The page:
Michael Harrison's Outlook: Is Green a great retailer or just a clever trader? We'll find out soon

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Sir Philip Green, it is fair to say, is not everyone's cup of tea. Which is why there will have been plenty of schadenfreude yesterday at his fall from grace. However you dress it up and whatever excuses you make, the figures from his Bhs chain were dire. His money may have bought him a kiss from Kate Moss and his services to retailing may have brought him a gong. But neither was enough to prevent a truly horrible performance from one half of the Green high-street empire (the other half, the Topshop to Dorothy Perkins fashion chain Arcadia, reports its results in three weeks).

Like-for-like sales were down 7 per cent, profits were down by more than a half and, worst of all, there was no dividend to pay into his wife's offshore account. Green says it is not the end of the world, and he is right there. Every retailer is allowed at least one bad year, and this is the first blip Bhs has had in its seven years of Green ownership.

What must be painful, however, is the fact that it has coincided with a renaissance elsewhere. His old adversary, Stuart Rose, is riding high at Marks & Spencer, with a recovery programme which has lifted the share price by £3 and left it 60 per cent above the level of Green's opportunistic bid two years ago.

But it is not just M&S which has shown Bhs a clean pair of heels. Primark is on the rampage too, having doubled in size, Debenhams is driving hard and, as if that were not enough, there is the ever-present threat of George at Asda and Tesco. In other words, Bhs is being squeezed by the discounters below it and the more upmarket retailers above.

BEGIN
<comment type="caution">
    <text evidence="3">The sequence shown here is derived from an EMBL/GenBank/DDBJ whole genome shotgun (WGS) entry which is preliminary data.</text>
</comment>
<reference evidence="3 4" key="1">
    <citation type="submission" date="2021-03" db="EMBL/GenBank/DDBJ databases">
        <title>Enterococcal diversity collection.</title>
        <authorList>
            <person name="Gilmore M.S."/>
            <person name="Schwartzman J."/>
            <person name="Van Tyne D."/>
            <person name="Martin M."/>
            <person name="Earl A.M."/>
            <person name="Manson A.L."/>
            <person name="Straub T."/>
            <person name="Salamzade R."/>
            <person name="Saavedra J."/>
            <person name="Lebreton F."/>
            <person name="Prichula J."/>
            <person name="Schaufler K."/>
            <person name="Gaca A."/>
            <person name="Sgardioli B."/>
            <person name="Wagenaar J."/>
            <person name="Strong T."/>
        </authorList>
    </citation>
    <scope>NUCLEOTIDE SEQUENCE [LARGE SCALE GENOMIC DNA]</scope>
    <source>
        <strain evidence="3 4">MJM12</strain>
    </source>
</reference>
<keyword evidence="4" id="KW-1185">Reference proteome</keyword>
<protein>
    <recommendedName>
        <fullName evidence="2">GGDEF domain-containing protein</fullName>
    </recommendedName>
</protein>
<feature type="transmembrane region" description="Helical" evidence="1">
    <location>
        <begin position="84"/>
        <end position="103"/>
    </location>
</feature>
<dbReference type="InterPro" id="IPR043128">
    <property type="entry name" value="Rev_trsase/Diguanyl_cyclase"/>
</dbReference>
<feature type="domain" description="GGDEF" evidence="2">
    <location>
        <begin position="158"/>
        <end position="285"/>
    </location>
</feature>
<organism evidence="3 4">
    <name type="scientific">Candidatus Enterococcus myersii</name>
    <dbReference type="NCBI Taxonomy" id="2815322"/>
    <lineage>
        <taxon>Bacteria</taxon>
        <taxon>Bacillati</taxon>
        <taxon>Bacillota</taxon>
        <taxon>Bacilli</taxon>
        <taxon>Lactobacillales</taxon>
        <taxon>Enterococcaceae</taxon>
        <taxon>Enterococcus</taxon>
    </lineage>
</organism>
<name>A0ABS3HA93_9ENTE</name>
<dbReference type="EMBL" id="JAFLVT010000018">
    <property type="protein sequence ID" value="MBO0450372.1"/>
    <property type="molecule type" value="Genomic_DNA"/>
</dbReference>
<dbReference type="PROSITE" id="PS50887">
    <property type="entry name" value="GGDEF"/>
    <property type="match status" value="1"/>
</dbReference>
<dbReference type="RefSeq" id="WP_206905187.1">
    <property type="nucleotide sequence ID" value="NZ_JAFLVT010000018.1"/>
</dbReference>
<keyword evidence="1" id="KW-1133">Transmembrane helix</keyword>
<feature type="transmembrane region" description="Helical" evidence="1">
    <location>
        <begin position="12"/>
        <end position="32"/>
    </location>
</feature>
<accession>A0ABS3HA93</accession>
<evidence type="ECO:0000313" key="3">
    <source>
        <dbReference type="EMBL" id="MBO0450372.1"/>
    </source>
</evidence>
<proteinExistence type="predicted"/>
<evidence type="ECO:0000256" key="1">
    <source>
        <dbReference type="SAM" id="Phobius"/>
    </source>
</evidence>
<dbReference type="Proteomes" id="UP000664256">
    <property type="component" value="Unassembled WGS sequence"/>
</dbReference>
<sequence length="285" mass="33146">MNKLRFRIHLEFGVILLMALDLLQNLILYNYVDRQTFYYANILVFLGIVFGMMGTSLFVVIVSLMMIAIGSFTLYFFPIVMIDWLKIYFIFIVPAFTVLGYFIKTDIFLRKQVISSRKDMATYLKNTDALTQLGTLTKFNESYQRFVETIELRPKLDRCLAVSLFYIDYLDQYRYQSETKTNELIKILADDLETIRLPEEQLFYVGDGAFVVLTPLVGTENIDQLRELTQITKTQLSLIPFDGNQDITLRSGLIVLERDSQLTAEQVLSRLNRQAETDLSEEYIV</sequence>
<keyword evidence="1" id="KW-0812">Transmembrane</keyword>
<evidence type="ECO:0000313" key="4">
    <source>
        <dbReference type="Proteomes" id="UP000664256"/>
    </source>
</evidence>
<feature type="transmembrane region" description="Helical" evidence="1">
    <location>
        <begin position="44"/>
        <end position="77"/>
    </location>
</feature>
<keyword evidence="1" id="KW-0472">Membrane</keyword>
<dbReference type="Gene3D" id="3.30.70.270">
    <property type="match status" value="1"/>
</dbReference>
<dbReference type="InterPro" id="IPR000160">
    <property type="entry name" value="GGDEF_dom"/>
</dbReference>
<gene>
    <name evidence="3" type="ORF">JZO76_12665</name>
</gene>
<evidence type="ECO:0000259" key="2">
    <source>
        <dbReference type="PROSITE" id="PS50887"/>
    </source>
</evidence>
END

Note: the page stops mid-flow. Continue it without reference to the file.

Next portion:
Green puts a large amount of the problem down to mistakes in womenswear. He entrusted the buying decisions to a new team, and they got it wrong, with the result that Bhs had to discount savagely to shift stock. A third of the fall in profits can be explained by markdowns. A new team has now been installed, with Green at the helm, and the benefits are showing through in the shape of improved sales and margins. He is, he says, working 16 hours a day to fix the business.

But there is a bigger structural problem in that Bhs is competing in an overall market which is growing only very slowly and where there is massive price deflation and cost inflation. Because it is being run on a strict Green diet, there is little if any fat to trim from Bhs. That means the only way profits will improve is from top-line sales growth, and that is a tall order in the present environment. It will also require investment in the brand - something which Green has pledged to do, with plans for a nationwide roll-out of a new format and five further store openings in the next 12 months.

Is Bhs a busted flush? It would be madness to write Green off after one set of poor results, which were flagged a long way in advance - even if they turned out to be worse than forecast. But it is hard to see how the chain can repeat the amazing run it staged between May 2000, when Green first bought it for just £12m, and 2002, when he claimed its value had risen to £1bn.

Critics claim this remarkable value creation was achieved with the help of smoke and mirrors and fancy financial footwork. Supporters say it was testimony to hard work, attention to detail, cost reductions and efficiency.